Want to her something insane? Last year was actually one of the best years Jonathan Ericsson has ever had in the NHL. Really, that’s a true statement after quickly perusing his stat lines. This is a guy who takes a lot of heat from the Wings fanbase and maybe that’s warranted but maybe it’s actually overblown. Is this just a really serviceable bottom-pairing defenceman suffering from misuse by his coaching staffs over the years? Or is this a player costing his team games? Let’s take a deeper look into Detroit’s perennial scapegoat. 


Hailing from Karlskrona, Sweden, this 6’4″ monsoon was the final selection in the 2002 NHL Entry draft. Some would call that a near miss, others would say the team is lucky to have a 9th round selection play any NHL games at all. Your call. The 32-year-old will be entering his 8th full season with the Wings finding himself likely in that same middle pairing position he’s spent most of his career in. 

Much of the critique of Ericsson has been his contract. He currently skates for $4.25M a season until 2020 which will take him to age 36, a contract he inked in 2014 that left a few people in awe. Likely not a contract that will ever be trade-able or one that would interest expansion teams, the Wings fanbase has at least come to terms with the fact he’s here to stay a while.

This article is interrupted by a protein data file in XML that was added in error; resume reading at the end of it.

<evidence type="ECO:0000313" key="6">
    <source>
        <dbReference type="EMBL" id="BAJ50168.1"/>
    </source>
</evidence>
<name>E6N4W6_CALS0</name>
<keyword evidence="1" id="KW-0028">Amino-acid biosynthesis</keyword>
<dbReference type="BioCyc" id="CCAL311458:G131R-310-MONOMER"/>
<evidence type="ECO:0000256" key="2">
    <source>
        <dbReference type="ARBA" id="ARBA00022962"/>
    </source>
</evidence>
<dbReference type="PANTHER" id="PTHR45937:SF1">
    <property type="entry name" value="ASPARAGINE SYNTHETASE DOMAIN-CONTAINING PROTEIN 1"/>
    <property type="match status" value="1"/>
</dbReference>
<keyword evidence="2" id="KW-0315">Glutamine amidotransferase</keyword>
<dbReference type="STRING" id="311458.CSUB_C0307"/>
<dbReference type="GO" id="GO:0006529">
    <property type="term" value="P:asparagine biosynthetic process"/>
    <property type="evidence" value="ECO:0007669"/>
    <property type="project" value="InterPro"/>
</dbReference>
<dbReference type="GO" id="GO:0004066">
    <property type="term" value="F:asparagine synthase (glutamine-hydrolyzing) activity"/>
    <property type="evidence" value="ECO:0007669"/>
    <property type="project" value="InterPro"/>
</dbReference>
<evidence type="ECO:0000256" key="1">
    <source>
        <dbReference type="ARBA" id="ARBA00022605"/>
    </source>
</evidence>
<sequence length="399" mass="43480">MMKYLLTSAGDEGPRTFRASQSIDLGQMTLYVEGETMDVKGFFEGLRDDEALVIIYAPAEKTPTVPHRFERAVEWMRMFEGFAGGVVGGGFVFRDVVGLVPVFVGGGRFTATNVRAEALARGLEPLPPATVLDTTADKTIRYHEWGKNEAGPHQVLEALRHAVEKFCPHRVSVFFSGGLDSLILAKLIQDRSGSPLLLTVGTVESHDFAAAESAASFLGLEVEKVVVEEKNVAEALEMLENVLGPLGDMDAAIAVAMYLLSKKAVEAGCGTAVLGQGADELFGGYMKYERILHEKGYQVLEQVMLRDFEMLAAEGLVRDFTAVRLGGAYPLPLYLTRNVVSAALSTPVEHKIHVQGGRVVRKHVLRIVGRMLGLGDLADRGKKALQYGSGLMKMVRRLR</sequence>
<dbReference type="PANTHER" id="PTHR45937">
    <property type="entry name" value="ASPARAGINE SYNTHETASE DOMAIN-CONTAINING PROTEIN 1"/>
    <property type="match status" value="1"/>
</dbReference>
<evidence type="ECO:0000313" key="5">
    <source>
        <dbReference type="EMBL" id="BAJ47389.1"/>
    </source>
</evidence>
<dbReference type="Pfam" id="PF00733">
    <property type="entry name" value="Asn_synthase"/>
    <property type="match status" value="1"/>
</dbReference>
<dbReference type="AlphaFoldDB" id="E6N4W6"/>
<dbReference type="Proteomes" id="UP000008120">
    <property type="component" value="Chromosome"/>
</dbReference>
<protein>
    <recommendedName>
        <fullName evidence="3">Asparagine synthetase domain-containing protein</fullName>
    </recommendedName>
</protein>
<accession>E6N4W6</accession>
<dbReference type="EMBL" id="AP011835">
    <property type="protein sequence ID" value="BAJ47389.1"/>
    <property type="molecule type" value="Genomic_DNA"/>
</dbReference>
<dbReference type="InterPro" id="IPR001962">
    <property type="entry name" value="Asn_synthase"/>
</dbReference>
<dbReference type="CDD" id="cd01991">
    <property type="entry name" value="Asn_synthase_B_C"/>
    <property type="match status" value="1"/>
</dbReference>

Like I said off the top, a quick glance at his stat lines and you would notice he actually matched a career-high 15 points (3-12) last season. Even crazier is the fact he did it in less games than ever before. His last two seasons have both been career bests. Now, when 15 points is a career high after 8 years in the NHL well, you know. But he’s not there to score right? So what about his fancy stats?

Ericsson finds himself on the wrong side of possession on a team that’s pretty good at possessing the puck. His 49% Corsi for at 5v5 is more along the lines of how his naysayers see him though. To be fair, he was on par with Kronwall and actually better than DeKeyser in that category and DDK just signed a large extension. This speaks more to quality of competition though as DDK saw much tougher utilization and matchups.  

Ericsson was bad though when it came to suppressing shots, putting up the worst numbers of any defenceman on the roster. Him and Kronwall were also a terrible pairing when it came to the expected goals for category at around 47% meaning they’re going out there and getting scored on far more often than they are generating goals. The team is even worse at about 45% scoring-chances-for when those guys are out there. Not only are they getting scored on regularly but they’re giving up chances left and right. Coaches of opposing teams just salivate at the thought of getting to play their scoring second line against such a paring. Hmm, maybe this is why Tyler Johnson has been so successful against the Wings…